5.3 Cardiac Toxicity

Treatment with Dexrazoxane for Injection does not completely eliminate the risk of anthracycline-induced cardiac toxicity. Monitor cardiac function before and periodically during therapy to assess left ventricular ejection fraction (LVEF). In general, if test results indicate deterioration in cardiac function associated with doxorubicin, the benefit of continued therapy should be carefully evaluated against the risk of producing irreversible cardiac damage.

5.4 Secondary Malignancies

Secondary malignancies such as acute myeloid leukemia (AML) and myelodysplastic syndrome (MDS) have been reported in studies of pediatric patients who have received Dexrazoxane for Injection in combination with chemotherapy. Dexrazoxane for Injection is not indicated for use in pediatric patients. Some adult patients who received Dexrazoxane for Injection in combination with anti-cancer agents known to be carcinogenic have also developed secondary malignancies, including AML and MDS.
Razoxane is the racemic mixture, of which dexrazoxane is the S(+)-enantiomer. Secondary malignancies (primarily acute myeloid leukemia) have been reported in patients treated chronically with oral razoxane. In these patients, the total cumulative dose of razoxane ranged from 26 to 480 grams and the duration of treatment was from 42 to 319 weeks. One case of T-cell lymphoma, one case of B-cell lymphoma, and six to eight cases of cutaneous basal cell or squamous cell carcinoma have also been reported in patients treated with razoxane. Long-term administration of razoxane to rodents was associated with the development of malignancies [see Nonclinical Toxicology (13.1)].

5.5 Embryo-Fetal Toxicity

Dexrazoxane for Injection can cause fetal harm when administered to pregnant women. Dexrazoxane administration during the period of organogenesis resulted in maternal toxicity, embryotoxicity and teratogenicity in rats and rabbits at doses significantly lower than the clinically recommended dose [see Use in Specific Populations (8.1)]. If this drug is used during pregnancy, or if the patient becomes pregnant while taking this drug, the patient should be apprised of the potential hazard to a fetus.Advise female patients of reproductive potential to avoid becoming pregnant and to use highly effective contraception during treatment [see Use in Specific Populations (8.6)].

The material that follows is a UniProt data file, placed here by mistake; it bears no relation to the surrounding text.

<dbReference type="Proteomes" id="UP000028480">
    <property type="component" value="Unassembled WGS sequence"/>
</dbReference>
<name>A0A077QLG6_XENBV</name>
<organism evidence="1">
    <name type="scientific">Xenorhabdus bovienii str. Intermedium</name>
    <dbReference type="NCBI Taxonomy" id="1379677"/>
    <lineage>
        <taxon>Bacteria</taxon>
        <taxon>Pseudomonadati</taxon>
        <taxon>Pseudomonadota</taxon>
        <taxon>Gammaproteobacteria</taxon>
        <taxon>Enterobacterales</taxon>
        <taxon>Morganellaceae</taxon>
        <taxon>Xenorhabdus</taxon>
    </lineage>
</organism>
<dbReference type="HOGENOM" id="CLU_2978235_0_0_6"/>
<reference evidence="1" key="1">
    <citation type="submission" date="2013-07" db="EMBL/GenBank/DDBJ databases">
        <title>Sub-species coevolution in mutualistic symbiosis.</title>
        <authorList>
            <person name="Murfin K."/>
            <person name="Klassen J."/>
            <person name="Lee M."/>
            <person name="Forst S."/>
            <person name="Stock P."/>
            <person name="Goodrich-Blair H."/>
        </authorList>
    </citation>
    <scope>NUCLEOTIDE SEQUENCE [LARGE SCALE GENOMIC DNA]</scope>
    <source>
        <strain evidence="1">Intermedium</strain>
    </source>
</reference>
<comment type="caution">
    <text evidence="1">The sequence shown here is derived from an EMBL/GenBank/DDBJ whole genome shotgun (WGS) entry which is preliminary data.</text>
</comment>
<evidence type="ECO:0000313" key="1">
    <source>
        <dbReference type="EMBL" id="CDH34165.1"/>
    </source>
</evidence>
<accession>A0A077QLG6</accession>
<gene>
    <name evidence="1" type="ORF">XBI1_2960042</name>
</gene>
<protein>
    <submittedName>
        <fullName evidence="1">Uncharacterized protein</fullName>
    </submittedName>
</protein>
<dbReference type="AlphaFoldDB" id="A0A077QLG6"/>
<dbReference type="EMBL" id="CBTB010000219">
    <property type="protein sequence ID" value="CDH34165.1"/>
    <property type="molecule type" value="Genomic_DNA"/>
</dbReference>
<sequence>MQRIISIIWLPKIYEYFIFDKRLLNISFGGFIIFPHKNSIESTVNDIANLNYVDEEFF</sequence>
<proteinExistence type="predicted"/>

6 ADVERSE REACTIONS

6.1 Clinical Trials Experience

Because clinical trials are conducted under widely varying conditions, the adverse reaction rates observed cannot be directly compared to rates in other trials and may not reflect the rates observed in clinical practice.
The adverse reaction profile described in this section was identified from randomized, placebo controlled, double-blind studies in patients with metastatic breast cancer who received the combination of the FAC chemotherapy regimen with or without Dexrazoxane for Injection. The dose of doxorubicin was 50 mg/m2 in each of these trials. Treatment was administered every three weeks until disease progression or cardiac toxicity.
Patients in clinical trials who received FAC with Dexrazoxane for Injection experienced more severe leukopenia, granulocytopenia, and thrombocytopenia than patients receiving FAC without Dexrazoxane for Injection [see Warnings and Precautions (5.1)].
Table 1 below lists the incidence of adverse reactions for patients receiving FAC with either Dexrazoxane for Injection or placebo in the breast cancer studies. Adverse experiences occurring during courses 1 through 6 are displayed for patients receiving Dexrazoxane for Injection or placebo with FAC beginning with their first course of therapy (columns 1 and 3, respectively). Adverse experiences occurring at course 7 and beyond for patients who received placebo with FAC during the first six courses and who then received either Dexrazoxane for Injection or placebo with FAC are also displayed (columns 2 and 4, respectively).The adverse reactions listed below in Table.1 demonstrate that the frequency of adverse reaction “Pain on Injection” has been greater for Dexrazoxane for Injection arm, as compared to placebo.

Table 1

Adverse Reaction Percentage (%) of Brea st Cancer Patients With Adverse Reaction
FAC + Dexrazoxane for Injection FAC + Placebo
Courses 1- 6 N = 413 Courses ≥ 7N = 102 Courses 1- 6N = 458 Courses ≥ 7N = 99
Alopecia 94 100 97 98
Nausea 77 51 84 60
Vo miting 59 42 72 49
Fatigue/Malaise 61 48 58 55
Anorexia 42 27 47 38
Sto matitis 34 26 41 28
Fever 34 22 29 18
Infection 23 19 18 21
Diarrhea 21 14 24 7
Pain on Injection 12 13 3 0
Sepsis 17 12 14 9
Neurotoxicity 17 10 13 5
Streaking/Erythe ma 5 4 4 2
Phlebitis 6 3 3 5
Esophagitis 6 3 7 4
Dysphagia 8 0 10 5
H e morrhage 2 3 2 1
Extravasation 1 3 1 2
Urticaria 2 2 2 0
Recall SkinReaction 1 1 2 0